Learn the Italian Definite & Indefinite Articles

In Italian, articles accompany nouns and indicate whether they are a) masculine or feminine (gender) and b) singular or plural (number). In Italian grammar, there are definite articles (il, lo, la, l’, i, gli, le) and indefinite articles (un, una, uno, un’) .

In this article, you’ll learn the difference between Italian definite and indefinite articles and when to use them correctly. Let’s begin!

italian definite and indefinite articles

The Definite Articles in Italian

A definite article is a determiner “that indicates that a noun refers to a specific thing or to something that has been identified previously.” Source: Thesaurus In English, there is only one definite article – ‘the‘ – whereas in Italian, there are seven.

In order to decide which definite article to use, you first need to figure out three things:

a) the first letter of the noun it modifies
b) the gender of that noun
c) whether the noun is singular or plural

Singular definite articles in Italian

il – masculine singular definite article


This article is used for any singular masculine noun that does not begin with a vowel, z, s + another consonant, gn, pn, ps, x or y.

  • il libro = the book
  • il treno = the train
  • il mare = the sea
  • il bambino = the boy

lo – masculine singular definite article


This article is used for any singular masculine noun that does begin with z, s + another consonant, gn, pn, ps, x or y.

  • lo zaino = the backpack
  • lo sgabello = the stool
  • lo xilofono = the xylophone
  • lo gnomo = the gnome

la – feminine singular definite article


This article is used for any singular feminine noun that does not begin with a vowel.

  • la sedia = the chair
  • la scatola = the box
  • la TV = the TV
  • la bambina = the girl

l’ – masculine and feminine singular definite article


This article is used for any singular masculine or feminine noun that begins with a vowel.

  • l’albero = the tree (masculine)
  • l’ape = the bee (feminine)
  • l’elefante = the elephant (masculine)
  • l’oca = the goose (feminine)
Happy girl trying to put red decorative star on top of Christmas tree while decorating it
La bambina addobba l’albero di Natale. = The girl decorates the Christmas tree.

Plural definite articles in Italian

i – masculine plural definite article


This article is used for any plural masculine noun that does not begin with a vowel, z, s + another consonant, gn, pn, ps, x or y.

  • i libri = the books
  • i cuscini = the cushions
  • i tavoli = the tables
  • i papà = the dads

gli – masculine plural definite article


This article is used for any singular masculine noun that does begin with a vowel, z, s + another consonant, gn, pn, ps, x or y.

  • gli zii = the uncles
  • gli amici = the friends
  • gli zaini = the backpacks
  • gli gnocchi* = the dumplings

*Note: in colloquial Italian, depending on the region, you may hear different articles for certain words. One of the best examples is gnocco, which should technically be used with lo and the plural gli. However, you can hear Italians say il and i instead, most famously in the idiomatic phrase Ridi, ridi che la mamma ha fatto i gnocchi! (lit. Laugh, laugh because mom made gnocchi!).

That said, you shouldn’t worry too much about this. The best thing for learners is to stick to the official grammar rules.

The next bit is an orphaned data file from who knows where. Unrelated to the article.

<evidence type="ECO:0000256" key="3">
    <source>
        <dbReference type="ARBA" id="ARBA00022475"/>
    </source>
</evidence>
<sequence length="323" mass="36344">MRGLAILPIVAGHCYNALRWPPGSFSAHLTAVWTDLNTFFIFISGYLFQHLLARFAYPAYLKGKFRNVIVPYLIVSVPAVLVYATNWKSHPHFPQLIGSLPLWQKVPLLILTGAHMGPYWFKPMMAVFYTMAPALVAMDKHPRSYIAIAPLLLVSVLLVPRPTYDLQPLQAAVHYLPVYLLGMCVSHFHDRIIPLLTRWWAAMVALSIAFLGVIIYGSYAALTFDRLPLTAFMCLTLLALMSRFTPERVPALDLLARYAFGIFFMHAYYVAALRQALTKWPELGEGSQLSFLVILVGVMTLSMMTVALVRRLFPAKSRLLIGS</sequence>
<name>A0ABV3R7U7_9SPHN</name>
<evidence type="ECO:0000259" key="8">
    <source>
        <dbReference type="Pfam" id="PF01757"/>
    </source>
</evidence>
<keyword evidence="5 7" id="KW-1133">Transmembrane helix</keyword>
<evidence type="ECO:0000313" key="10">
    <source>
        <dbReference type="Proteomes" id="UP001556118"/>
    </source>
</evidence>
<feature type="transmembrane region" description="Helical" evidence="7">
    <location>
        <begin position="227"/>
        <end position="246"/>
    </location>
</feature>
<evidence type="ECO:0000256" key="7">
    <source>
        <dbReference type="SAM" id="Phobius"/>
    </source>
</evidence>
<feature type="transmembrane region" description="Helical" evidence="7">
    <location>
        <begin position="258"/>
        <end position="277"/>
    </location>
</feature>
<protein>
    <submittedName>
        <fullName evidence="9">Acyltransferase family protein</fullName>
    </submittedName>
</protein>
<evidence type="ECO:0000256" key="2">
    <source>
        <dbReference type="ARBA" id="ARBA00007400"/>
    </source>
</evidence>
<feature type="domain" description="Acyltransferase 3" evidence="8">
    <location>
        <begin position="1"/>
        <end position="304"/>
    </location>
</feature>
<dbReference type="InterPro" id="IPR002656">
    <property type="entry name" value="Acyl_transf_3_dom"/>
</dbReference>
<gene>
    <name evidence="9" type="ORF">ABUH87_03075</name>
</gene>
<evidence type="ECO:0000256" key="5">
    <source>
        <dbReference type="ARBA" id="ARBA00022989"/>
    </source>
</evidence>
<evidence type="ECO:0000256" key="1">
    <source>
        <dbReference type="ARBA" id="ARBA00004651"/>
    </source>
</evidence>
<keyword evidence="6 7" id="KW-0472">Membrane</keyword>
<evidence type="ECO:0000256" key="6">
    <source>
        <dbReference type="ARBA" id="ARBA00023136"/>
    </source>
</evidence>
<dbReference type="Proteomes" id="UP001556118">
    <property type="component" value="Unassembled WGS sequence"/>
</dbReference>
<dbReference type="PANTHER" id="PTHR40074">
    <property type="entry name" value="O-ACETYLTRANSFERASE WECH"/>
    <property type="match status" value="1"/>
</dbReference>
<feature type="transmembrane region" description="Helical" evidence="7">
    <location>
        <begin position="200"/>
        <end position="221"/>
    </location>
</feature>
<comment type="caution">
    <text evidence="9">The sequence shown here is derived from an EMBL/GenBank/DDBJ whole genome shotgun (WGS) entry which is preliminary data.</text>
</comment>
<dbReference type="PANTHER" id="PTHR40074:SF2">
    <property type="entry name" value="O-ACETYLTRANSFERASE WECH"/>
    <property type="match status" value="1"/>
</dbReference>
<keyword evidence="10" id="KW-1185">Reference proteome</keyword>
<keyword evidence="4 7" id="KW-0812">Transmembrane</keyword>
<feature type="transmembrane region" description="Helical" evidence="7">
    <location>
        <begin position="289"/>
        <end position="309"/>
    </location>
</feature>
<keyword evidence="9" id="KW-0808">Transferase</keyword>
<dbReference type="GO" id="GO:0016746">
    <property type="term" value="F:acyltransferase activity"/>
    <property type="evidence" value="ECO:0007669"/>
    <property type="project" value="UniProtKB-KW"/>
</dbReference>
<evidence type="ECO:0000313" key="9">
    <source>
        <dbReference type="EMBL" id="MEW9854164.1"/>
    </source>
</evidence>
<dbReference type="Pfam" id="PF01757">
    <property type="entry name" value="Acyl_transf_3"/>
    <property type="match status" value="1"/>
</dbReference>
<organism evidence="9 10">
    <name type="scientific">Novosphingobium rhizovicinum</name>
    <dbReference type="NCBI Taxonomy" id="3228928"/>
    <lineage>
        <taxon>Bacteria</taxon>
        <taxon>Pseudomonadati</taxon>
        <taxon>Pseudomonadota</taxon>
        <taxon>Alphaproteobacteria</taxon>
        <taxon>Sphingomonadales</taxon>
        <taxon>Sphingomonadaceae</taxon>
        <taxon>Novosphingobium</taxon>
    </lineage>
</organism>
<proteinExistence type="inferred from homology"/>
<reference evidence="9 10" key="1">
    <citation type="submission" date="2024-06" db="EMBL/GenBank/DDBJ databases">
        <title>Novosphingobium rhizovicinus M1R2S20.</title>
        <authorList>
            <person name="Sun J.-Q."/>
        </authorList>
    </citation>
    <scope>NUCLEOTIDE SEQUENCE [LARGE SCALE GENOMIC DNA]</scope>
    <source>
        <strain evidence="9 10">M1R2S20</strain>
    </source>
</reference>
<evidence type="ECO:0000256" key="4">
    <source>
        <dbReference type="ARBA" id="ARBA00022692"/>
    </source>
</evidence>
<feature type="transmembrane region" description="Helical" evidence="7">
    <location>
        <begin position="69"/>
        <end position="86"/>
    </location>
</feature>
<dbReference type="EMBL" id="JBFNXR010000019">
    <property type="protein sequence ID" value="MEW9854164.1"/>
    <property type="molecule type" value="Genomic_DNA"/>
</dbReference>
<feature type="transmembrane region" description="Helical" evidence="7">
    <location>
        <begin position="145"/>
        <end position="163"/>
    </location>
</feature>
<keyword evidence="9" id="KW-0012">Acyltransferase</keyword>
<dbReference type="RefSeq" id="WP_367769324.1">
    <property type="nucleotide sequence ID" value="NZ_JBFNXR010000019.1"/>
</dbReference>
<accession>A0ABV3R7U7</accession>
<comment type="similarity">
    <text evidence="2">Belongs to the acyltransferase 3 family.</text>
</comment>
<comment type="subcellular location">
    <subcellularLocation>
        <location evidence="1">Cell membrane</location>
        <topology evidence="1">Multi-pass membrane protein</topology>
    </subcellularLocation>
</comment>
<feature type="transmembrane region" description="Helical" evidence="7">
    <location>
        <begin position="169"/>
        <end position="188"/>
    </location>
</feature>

le – feminine plural definite article


This article is used for any singular feminine noun.

  • le mele = the apples
  • le zebre = the zebras
  • le finestre = the windows
  • le amiche = the (female) friends
Assortment of red and green apples on the table.
Le mele crescono sugli alberi. = Apples grow on trees.
In this example, the preposition su (on) and the article gli become one word.

The Indefinite Articles in Italian

An indefinite article is a determiner that “refers to a noun without specifying it or refers to a noun to introduce it for the first time.” Source: Thesaurus In English, there are two indefinite articles – ‘a‘ and ‘an‘ – whereas in Italian, there are four.

The article you use depends on a couple of factors: the first letter of the noun it modifies, and the gender of that noun.

un – masculine singular indefinite article


This article is used for any singular masculine noun that does not begin with z, s + another consonant, gn, pn, ps, x or y.

  • un albero = a tree
  • un libro = a book
  • un divano = a couch
  • un amico = a (male) friend

uno – masculine singular indefinite article


This article is used for any singular masculine noun that does begin with z, s + another consonant, gn, pn, ps, x or y.

  • uno zaino = a backpack
  • uno yo-yo = a yo-yo
  • uno sbaglio = a mistake
  • uno psicologo = a phycologist

una – feminine singular indefinite article


This article is used for any singular feminine noun that does not begin with a vowel.

  • una zebra = a zebra
  • una sedia = a chair
  • una macchina = a car/machine
  • una bottiglia = a bottle

un’ – feminine singular indefinite article


This article is used for any singular feminine noun that does begin with a vowel.

  • un’amica = a (female) friend
  • un’oca = a goose
  • un’epoca = an era
  • un’isola = an island
Two female friends in the street
Un’amica è per sempre. = A friend is forever.

What about plural indefinite articles? Quite simply, they don’t exist! Instead, Italians use the partitive articles: del, dello, della, dei, degli and delle.

  • del pane = (some) bread
  • dello zucchero = (some) sugar
  • della pancetta = (some) bacon
  • dei fagioli = (some) beans
  • degli amici = (some) friends
  • delle amiche = (some) female friends

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